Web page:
Bolivian climate change conference offers peoples’ alternative
Published Apr 11, 2010 10:11 PM
A Peoples’ World Conference on Climate Change and Mother Earth’s
Rights, scheduled for April 19-22 in Cochabamba, Bolivia, will present a
people’s alternative to the failed Copenhagen conference on climate
change that took place in December.
The U.N.-sponsored Copenhagen conference was supposed to review and to renew
commitments to reduce greenhouse gas emissions first framed as the Kyoto
Protocol in 1997. However, the U.S. and other imperialist nations at the
conference, at the behest of corporations, prevented the participation of
people’s organizations and blocked any meaningful commitment to these
goals. The resulting Copenhagen accord includes no legal commitments and no
time frame to achieve emissions reductions.
On Jan. 5, Evo Morales Ayma, president of the Plurinational State of Bolivia,
issued an invitation for the peoples’ conference that calls on “the
peoples of the world, social movements and Mother Earth’s defenders, and
invites scientists, academics, lawyers and governments that want to work with
their citizens” to attend.
The call noted, among other things, that “climate change is a product of
the capitalist system” and that the poor will suffer the most from the
effects of climate change. Morales asserted, “In order to ensure the full
fulfillment of human rights in the 21st century, it is necessary to recognize
and respect Mother Earth’s rights.”
The statement expresses confidence “that the peoples of the world, guided
by the principles of solidarity, justice and respect for life, will be able to
save humanity and Mother Earth.”
Conference objectives include analysis of the structural and systemic causes of
climate change and the proposal of radical measures to combat it; the
initiation of a project to create a Universal Declaration of Mother Earth
Rights; and the organization of a Peoples’ World Referendum on Climate
Change and a Climate Justice Tribunal.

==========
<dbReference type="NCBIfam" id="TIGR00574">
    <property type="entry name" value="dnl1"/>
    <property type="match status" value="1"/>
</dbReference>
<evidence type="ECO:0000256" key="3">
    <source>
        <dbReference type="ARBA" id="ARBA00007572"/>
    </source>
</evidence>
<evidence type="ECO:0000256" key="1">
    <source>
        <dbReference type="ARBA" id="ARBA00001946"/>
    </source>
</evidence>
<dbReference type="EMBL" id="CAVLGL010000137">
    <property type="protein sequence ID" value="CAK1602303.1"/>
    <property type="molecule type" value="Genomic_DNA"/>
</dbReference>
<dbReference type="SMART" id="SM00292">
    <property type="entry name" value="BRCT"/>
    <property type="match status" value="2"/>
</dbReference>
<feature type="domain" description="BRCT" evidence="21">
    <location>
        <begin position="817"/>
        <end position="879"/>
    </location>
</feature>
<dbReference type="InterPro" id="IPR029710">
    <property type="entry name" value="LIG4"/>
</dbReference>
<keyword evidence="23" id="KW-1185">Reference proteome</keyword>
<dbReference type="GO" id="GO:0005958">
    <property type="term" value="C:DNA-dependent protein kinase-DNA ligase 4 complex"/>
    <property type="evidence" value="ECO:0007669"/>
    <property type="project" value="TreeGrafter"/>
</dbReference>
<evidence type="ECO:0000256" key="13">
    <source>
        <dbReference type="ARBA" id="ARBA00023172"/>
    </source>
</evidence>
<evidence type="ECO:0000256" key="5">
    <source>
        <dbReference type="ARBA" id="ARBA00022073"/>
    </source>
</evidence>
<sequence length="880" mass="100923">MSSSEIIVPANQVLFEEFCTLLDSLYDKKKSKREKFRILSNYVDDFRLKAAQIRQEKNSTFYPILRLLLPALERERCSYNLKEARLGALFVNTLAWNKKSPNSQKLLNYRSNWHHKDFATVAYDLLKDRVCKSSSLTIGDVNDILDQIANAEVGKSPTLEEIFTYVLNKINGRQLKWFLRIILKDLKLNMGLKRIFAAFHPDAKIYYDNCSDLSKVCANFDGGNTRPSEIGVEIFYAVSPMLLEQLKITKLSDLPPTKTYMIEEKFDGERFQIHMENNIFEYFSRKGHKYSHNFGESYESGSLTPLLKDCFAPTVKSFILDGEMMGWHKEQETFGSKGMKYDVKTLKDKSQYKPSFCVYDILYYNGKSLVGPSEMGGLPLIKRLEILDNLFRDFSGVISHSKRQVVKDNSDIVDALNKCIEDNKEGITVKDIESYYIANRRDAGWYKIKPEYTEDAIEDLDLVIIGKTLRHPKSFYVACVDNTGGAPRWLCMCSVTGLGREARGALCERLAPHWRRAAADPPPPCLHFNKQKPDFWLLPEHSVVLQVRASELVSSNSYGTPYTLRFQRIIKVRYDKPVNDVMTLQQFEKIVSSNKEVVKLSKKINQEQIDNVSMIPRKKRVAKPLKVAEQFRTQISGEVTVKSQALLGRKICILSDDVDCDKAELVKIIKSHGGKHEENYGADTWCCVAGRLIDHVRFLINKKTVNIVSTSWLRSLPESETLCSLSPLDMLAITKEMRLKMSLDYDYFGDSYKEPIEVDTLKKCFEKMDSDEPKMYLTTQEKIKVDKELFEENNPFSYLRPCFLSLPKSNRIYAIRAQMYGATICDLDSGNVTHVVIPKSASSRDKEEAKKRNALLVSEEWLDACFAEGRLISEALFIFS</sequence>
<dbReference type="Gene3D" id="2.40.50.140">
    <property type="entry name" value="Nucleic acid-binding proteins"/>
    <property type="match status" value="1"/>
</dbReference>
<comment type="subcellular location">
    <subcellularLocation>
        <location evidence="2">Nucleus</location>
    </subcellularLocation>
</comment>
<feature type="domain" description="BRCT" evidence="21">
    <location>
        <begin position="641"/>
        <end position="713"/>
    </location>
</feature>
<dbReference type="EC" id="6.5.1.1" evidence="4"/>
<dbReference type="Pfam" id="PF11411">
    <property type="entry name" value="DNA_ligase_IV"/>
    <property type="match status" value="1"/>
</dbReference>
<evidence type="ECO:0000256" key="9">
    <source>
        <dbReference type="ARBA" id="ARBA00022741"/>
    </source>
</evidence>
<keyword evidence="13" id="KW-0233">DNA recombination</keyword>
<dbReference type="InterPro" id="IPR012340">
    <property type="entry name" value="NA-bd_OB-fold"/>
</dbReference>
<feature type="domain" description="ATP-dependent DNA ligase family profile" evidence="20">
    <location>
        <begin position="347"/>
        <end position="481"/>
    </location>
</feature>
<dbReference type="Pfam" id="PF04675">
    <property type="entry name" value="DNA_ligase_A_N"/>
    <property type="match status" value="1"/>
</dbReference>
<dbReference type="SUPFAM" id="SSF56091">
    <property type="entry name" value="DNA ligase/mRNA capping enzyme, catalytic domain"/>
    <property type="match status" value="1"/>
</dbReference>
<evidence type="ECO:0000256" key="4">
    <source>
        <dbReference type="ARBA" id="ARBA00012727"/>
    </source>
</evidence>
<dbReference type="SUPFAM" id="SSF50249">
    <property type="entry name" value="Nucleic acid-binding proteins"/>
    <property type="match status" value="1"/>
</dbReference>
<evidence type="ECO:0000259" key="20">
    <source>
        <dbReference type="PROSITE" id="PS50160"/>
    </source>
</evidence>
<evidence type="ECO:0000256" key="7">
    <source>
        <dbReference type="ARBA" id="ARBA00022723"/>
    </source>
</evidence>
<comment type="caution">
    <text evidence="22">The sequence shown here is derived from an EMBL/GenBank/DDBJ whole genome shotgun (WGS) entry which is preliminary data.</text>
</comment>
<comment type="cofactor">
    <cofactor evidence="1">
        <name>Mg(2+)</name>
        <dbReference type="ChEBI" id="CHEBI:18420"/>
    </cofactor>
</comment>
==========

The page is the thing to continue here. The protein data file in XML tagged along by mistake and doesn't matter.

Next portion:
Climate change a result of profit system
At a meeting in New York on March 24, Pablo Solón, ambassador of Bolivia
to the United Nations, explained that the upcoming conference reflects the
desire to deepen the discussion on climate change.
“Greenhouse gas emissions are not the cause of this crisis,”
Solón stated. “They are an effect of a system of consumption,
production and profit — a system of exploitation and a culture that helps
to accomplish the goal of more and more profit. This system is not based on
humans as they are, but based on what they have.”
Solón continued: “None of these points are part of the official
discussion. There is no talk of the structural causes of this crisis, or the
real deep costs. The real discussion has not yet begun. This is the main reason
for the conference in Bolivia. Alternatives to the current ways of doing things
must be built at a global level. ... Climate change is not just about the
weather — it is a discussion about ways of living. We must learn to share
and build a new society based on sharing.”
Solón explained that the conference will discuss “the rights of
Mother Earth” because nature should have rights as well, including the
right to live, to exist and to regenerate. He asserted that as the Universal
Declaration of Human Rights, which was adopted by the United Nations in 1948,
represented one step, there was now a need for an “environmental and
social contract” to defend the rights of all.
As an example of the current crisis, Solón stated that a 30-year-old
territorial dispute between India and Bangladesh over a tiny, uninhabited
island recently came to an end when the island disappeared into the ocean
— a result of rising ocean levels due to climate change. Sugata Hazra, a
professor from the School of Oceanographic Studies at Jadavpur University in
Kolkata, told Agence France-Presse that temperatures in the region had been
rising at an annual rate of 0.8 degrees Fahrenheit. (March 25)
For more information on the Peoples’ World Conference on Climate Change
and Mother Earth’s Rights, see cmpcc.org.
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